Panel cautions against excessive haste in liberalising capital a/c
S Kalyana Ramanathan / London February 03, 2009
The Committee on the Global Financial System (CGFS) in its report on "capital flows and emerging market economies" released today said that excessive haste in liberalising capital account has the potential to compromise financial or monetary stability in emerging market economies (EMEs).
The CGFS headed by Reserve Bank of India Deputy Governor Rakesh Mohan was, however, quick to add that excessive rigidities in capital account management can also lead to difficulties in macroeconomic and monetary management.
The CGFS concluded its one and a half year study of more than 20 emerging market economies, starting from the Asian economic crisis of 1997 to the recent credit squeeze in the global economy.
"In principle, the flow of capital between nations brings benefits to both capital-importing and capital-exporting countries. However, very large flows can also create new exposures and risks. This has become apparent with the extraordinary surge in capital flows - total capital inflows reached $1,900 billion in 2007, four times as large as in the period before the Asian crisis - and the subsequent very large reversal of foreign investment in emerging market assets in 2008," said a media release issued today by Bank for International Settlements under which the CGFS was constituted.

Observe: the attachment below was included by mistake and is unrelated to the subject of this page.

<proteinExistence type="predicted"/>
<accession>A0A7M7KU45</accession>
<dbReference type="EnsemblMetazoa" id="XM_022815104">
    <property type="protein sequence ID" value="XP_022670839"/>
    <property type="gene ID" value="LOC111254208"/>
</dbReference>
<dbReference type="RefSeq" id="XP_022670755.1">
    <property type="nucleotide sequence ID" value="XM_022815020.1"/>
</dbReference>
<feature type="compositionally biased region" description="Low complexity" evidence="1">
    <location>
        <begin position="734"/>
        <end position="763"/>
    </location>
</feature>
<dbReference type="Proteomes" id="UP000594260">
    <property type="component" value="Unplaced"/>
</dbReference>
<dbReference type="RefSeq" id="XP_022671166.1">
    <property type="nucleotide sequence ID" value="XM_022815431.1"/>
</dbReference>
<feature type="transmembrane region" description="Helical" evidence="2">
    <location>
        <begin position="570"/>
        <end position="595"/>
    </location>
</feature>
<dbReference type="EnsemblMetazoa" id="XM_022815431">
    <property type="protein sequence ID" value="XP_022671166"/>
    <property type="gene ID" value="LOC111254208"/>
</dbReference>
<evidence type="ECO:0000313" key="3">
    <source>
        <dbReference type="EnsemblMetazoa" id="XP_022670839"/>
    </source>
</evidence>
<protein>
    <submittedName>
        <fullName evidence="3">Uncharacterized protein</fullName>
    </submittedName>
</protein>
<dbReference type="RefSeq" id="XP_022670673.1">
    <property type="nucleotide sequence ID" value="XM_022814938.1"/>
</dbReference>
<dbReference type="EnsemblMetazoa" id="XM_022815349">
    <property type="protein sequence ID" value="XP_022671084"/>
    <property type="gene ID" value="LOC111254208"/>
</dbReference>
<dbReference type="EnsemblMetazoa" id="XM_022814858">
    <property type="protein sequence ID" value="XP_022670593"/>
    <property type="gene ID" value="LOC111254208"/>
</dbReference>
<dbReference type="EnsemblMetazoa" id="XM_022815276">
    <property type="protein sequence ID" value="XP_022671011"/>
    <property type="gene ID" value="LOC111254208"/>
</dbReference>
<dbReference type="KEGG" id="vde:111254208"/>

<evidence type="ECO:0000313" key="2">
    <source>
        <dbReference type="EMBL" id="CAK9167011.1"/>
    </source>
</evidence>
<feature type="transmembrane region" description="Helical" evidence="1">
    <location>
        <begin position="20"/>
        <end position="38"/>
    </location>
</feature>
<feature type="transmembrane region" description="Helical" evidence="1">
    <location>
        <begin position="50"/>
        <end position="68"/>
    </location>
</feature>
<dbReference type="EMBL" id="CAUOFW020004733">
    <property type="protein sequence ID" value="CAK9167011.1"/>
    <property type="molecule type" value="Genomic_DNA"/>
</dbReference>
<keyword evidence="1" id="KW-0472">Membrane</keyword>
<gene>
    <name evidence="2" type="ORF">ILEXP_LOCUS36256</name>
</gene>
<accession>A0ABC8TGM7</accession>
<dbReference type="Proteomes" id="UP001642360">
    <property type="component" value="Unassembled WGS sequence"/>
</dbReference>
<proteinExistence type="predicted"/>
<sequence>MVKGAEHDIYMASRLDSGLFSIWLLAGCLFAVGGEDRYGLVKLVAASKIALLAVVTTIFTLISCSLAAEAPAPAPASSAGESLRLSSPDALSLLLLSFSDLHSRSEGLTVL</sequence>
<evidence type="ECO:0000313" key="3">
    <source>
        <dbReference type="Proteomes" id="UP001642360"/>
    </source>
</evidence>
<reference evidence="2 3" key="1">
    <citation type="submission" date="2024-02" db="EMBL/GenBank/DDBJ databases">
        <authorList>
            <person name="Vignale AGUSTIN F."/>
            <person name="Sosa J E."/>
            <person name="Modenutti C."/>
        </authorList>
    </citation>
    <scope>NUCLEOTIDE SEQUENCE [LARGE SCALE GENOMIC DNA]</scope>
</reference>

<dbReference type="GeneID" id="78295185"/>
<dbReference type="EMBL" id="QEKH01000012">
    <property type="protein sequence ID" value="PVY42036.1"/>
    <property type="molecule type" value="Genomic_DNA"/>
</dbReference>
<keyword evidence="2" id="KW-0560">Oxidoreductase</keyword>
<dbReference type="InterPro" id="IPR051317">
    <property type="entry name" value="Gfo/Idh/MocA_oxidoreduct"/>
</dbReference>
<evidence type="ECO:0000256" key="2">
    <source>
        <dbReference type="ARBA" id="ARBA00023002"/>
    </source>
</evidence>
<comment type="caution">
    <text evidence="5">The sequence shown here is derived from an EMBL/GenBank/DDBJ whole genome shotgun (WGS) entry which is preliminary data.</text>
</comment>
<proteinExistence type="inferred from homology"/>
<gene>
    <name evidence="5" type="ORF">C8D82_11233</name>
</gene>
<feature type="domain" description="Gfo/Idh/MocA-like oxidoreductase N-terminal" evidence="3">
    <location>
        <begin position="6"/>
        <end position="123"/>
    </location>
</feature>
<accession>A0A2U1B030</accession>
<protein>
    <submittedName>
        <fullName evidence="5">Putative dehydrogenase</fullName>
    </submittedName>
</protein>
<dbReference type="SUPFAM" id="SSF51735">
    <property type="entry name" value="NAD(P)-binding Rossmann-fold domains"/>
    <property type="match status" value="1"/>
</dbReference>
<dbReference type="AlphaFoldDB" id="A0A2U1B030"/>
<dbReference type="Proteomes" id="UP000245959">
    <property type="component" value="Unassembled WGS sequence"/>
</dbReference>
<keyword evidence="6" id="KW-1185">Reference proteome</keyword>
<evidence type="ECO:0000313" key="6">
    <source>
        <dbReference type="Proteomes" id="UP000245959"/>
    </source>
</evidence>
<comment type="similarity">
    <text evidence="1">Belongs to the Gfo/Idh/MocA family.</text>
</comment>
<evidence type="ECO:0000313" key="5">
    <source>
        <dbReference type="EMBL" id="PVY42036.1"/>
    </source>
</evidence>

Large foreign currency inflows have had major consequences for the liquidity of domestic financial systems. The report discusses the advantages and drawbacks of central banks' market and non-market instruments. It notes the complex interrelations between monetary policy, exchange rate objectives, forex intervention and domestic financial balance sheets.
There is a strong two-way link between capital flows and the resilience of the financial system. Capital flows do most good and least harm when domestic financial markets are developed and local financial firms are strong. At the same time, the greater presence of foreign investors should improve the operation of local financial markets.
The report argues in favour of a combination of policies - sound macroeconomic policies, prudent debt management, exchange rate flexibility, effective management of the capital account, the accumulation of appropriate levels of reserves as self-insurance and the development of resilient domestic financial markets - provides the optimal response to the large and volatile capital flows to the EMEs. "How these elements are best combined will depend on the country and on the period: there is no "one size fits all," Mohan said.